Because both cold sores and genital herpes are caused by herpes simplex viruses, and because oral herpes is so common, many people are concerned that they might be more vulnerable to acquiring a genital herpes infection than they previously thought. They might have a lot of questions, and if they’ve sought answers to those questions, they might have heard a lot of conflicting answers. Let’s see what the scientific literature has to say.

  • Can I get genital herpes if someone with cold sores performs oral sex on me?

Because HSV-1, the virus responsible for most oral herpes infections, can also cause genital herpes, many people wonder if someone with cold sores can transmit the virus to someone else by performing oral sex, resulting in a genital herpes infection. Other people wonder if HSV-1 can be transmitted via oral contact with the anus, resulting in a herpes infection in the rectal area. The answer to these questions is: Yes! Continue reading

STD Awareness: HIV and AIDS

Our immune systems are beautiful things, refined through millions of years of evolution. The immune system’s complexity is testament to the “arms race” that has been taking place between our species and the harmful pathogens that surround us. Last century, a virus called human immunodeficiency virus (HIV) emerged, and it found a weak spot in our immune system’s armor. HIV has been exploiting this weakness ever since, and an HIV infection can eventually progress to a disease called AIDS, or acquired immune deficiency syndrome. AIDS is a condition that disables our immune system’s ability to function properly, rendering us vulnerable to a host of opportunistic infections and cancers.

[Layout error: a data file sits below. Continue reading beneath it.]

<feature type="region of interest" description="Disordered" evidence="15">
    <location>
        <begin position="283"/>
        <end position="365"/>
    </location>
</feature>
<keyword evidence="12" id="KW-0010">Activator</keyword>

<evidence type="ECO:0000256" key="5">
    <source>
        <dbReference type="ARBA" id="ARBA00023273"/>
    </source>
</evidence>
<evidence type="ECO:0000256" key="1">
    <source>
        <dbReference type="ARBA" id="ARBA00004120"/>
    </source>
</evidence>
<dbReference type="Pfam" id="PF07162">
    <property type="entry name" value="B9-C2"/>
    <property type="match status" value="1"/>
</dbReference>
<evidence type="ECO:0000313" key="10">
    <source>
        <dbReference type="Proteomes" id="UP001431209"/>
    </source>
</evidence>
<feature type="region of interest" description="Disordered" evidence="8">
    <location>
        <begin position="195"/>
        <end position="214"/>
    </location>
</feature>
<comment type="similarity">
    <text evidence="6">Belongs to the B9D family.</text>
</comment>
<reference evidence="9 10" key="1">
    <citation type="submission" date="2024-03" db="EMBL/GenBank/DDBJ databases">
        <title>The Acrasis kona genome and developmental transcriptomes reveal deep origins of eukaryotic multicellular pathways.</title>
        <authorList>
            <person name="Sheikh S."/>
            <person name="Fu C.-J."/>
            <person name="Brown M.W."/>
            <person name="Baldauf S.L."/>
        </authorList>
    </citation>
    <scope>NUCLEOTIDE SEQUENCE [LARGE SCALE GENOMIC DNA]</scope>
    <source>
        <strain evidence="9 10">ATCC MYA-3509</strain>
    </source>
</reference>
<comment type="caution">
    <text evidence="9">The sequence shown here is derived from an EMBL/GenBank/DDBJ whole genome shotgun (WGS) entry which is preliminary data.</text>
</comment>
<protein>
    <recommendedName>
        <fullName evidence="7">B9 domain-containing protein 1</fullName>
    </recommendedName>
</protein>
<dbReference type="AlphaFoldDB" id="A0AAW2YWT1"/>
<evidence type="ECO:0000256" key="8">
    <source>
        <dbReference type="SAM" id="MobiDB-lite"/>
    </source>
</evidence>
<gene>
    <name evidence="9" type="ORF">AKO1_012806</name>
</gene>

Even if you don’t think you’ve been exposed, HIV testing can be a good idea.


HIV is transmitted via bodily fluids: blood, semen, pre-seminal fluid (which can be present without ejaculation), breast milk, vaginal fluids, and rectal mucus. (It can also be present in bodily fluids like amniotic fluid, cerebrospinal fluid, and synovial fluid, to which health-care workers might be exposed.) The virus is not transmitted by fluids like snot, saliva, sweat, tears, and urine — unless blood is present.

Activities that can bring you into contact with HIV-infected bodily fluids include injection drug use and sexual activities like anal, vaginal, or oral sex. It can also be transmitted to a fetus or baby during pregnancy, childbirth, or breastfeeding. In the early days of HIV, many infections occurred as a result of blood transfusions or organ transplants — though nowadays this is a rarity thanks to tissue screening. Lastly, health-care workers might be exposed to HIV through accidents involving needlesticks or cuts. Continue reading